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Sunspot Cluster Ejects Huge Radiation Storm
2005 01 22

By Kelly Young |

The Sun spewed forth a massive amount of radiation this week, causing brilliant auroras and a radio blackout.

Since 14 January alone, it has unleashed at least 17 medium and five large solar flares from a single sunspot cluster. Forecasters at the US National Oceanic and Atmospheric Administration (NOAA) expect medium to high solar activity to continue until 23 January.

"Having so many big flares from one particular region of the Sun is quite something," says Bernhard Fleck, project scientist for the Solar and Heliospheric Observatory satellite.

The X-rays produced by the flares did not rise to the level of the notorious solar storms of October and November 2003, but in terms of high-energy protons, this is the largest radiation storm since October 1989.

Magnetic fields
Solar flares occur when energy stored in magnetic fields above sunspots is suddenly released. In this case, the offending sunspot grew into a cluster eight times the diameter of Jupiter in about five days.

Solar activity typically follows an 11-year cycle. Scientists estimate that the Sun experienced its last peak in 2000. "Often the biggest events are in the falling part of the solar cycle," Fleck told New Scientist. "So this is actually not that surprising."

Effects of the solar storms were seen on Earth. Auroras produced by the increased solar activity were spotted over northern parts of Europe and North America and above New Zealand on 18 and 19 January. NOAA also received reports of communication blackouts.

Evasive action
Two major US airlines rerouted planes away from the polar areas to avoid additional radiation, said Bill Murtagh, a space weather forecaster for NOAA. Instruments on two of NOAA's satellites, SOHO and the Advanced Composition Explorer, were blinded by radiation contamination for several hours, and there are unconfirmed reports of problems on other satellites.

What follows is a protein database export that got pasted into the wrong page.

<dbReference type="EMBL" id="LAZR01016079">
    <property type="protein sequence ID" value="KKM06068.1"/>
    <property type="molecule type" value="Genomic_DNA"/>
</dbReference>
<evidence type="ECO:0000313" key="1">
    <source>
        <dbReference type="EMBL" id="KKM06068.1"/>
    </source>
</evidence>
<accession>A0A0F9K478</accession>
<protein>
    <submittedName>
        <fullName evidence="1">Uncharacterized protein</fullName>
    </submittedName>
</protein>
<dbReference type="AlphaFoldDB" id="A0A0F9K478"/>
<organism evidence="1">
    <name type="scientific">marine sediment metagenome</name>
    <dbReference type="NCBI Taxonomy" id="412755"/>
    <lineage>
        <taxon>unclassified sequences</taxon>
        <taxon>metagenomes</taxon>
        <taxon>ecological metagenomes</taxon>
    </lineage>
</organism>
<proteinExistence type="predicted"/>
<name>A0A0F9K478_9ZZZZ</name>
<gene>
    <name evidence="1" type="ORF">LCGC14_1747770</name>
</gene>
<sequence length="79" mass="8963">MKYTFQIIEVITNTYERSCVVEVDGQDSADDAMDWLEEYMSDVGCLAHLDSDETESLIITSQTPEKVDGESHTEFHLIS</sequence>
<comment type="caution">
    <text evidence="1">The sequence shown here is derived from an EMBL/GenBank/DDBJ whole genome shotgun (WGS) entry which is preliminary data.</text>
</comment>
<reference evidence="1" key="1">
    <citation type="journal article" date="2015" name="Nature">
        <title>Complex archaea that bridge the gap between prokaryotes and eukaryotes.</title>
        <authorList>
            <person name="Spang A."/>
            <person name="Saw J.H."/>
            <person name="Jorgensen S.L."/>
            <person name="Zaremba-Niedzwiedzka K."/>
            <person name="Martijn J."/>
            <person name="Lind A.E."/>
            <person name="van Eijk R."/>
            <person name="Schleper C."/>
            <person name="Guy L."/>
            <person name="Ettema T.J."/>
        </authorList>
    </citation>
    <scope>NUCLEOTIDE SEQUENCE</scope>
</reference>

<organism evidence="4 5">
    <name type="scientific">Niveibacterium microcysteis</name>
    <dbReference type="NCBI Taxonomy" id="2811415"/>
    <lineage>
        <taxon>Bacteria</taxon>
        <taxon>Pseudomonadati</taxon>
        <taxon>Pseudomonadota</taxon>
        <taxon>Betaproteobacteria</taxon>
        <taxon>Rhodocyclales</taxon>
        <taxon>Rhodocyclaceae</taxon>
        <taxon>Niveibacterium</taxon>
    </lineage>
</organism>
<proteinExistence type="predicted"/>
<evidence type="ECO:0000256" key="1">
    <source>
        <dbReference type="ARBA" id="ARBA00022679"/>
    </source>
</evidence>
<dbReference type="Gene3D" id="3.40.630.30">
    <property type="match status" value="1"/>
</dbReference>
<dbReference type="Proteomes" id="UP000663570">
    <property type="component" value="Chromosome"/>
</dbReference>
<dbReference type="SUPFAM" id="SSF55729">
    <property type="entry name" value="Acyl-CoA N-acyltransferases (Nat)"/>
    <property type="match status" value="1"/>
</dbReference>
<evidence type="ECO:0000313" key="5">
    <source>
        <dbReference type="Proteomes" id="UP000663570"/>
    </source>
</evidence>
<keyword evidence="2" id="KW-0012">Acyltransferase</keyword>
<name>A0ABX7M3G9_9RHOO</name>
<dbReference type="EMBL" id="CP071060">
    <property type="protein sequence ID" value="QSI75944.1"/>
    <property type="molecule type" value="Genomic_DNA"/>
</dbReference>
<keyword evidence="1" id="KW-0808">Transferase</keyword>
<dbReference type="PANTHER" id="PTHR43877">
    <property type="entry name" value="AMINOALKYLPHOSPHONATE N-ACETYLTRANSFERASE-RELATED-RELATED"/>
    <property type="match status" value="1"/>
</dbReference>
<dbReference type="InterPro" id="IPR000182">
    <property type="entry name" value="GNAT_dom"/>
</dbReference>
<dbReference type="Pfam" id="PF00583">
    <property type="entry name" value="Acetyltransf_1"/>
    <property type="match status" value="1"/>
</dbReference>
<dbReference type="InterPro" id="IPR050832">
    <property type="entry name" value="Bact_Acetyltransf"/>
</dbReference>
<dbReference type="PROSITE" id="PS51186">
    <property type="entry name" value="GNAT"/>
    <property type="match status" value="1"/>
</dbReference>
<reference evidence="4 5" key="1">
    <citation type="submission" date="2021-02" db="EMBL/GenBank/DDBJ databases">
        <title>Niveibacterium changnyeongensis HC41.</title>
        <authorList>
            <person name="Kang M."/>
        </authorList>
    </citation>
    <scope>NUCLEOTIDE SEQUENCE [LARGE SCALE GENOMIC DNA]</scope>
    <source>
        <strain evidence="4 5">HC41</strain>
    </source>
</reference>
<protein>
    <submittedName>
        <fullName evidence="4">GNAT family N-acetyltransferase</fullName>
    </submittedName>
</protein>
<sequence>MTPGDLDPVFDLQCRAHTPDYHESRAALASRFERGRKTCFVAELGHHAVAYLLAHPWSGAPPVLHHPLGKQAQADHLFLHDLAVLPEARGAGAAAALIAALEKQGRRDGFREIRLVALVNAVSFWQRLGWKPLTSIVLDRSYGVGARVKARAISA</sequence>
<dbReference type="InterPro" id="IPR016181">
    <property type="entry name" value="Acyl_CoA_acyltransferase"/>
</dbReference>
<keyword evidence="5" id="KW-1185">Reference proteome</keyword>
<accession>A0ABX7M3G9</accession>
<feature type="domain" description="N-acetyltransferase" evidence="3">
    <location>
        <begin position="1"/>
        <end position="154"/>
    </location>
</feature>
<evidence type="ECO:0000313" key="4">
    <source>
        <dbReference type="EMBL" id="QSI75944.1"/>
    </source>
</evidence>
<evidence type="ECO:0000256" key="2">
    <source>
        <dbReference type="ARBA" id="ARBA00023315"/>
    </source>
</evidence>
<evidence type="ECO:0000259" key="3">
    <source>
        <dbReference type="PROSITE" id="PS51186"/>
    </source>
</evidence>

The eruptions also required evasive action aboard the International Space Station. The two-man crew, Leroy Chiao and Salizhan Sharipov, ducked for cover inside the bulkier Russian side of the station when their orbit took them through the worst of the storm. High doses of radiation can cause health problems: astronauts are more prone to cataracts later in life, for example.

The astronauts plan to conduct a 5.5-hour spacewalk outside the station's protective walls on 26 January. They will install a new work platform, a small robotic experiment and other science equipment.

NOAA officials say that the sunspot region that caused the solar storms should rotate to the far side of the Sun by 22 January, so the astronauts should not be in danger of increased radiation exposure during their excursion.

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